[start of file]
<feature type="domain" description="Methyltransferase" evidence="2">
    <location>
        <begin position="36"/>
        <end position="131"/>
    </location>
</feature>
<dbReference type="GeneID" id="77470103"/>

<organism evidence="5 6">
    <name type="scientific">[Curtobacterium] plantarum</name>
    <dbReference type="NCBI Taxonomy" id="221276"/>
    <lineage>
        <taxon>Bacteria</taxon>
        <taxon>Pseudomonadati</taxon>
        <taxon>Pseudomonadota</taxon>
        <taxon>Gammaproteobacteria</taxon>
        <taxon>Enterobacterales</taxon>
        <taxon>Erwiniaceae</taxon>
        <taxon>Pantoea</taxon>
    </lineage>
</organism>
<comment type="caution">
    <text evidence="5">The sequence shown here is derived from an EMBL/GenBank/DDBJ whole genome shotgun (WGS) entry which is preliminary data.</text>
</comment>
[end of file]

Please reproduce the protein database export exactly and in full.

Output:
<feature type="domain" description="Methyltransferase" evidence="2">
    <location>
        <begin position="36"/>
        <end position="131"/>
    </location>
</feature>
<dbReference type="GeneID" id="77470103"/>

<organism evidence="5 6">
    <name type="scientific">[Curtobacterium] plantarum</name>
    <dbReference type="NCBI Taxonomy" id="221276"/>
    <lineage>
        <taxon>Bacteria</taxon>
        <taxon>Pseudomonadati</taxon>
        <taxon>Pseudomonadota</taxon>
        <taxon>Gammaproteobacteria</taxon>
        <taxon>Enterobacterales</taxon>
        <taxon>Erwiniaceae</taxon>
        <taxon>Pantoea</taxon>
    </lineage>
</organism>
<comment type="caution">
    <text evidence="5">The sequence shown here is derived from an EMBL/GenBank/DDBJ whole genome shotgun (WGS) entry which is preliminary data.</text>
</comment>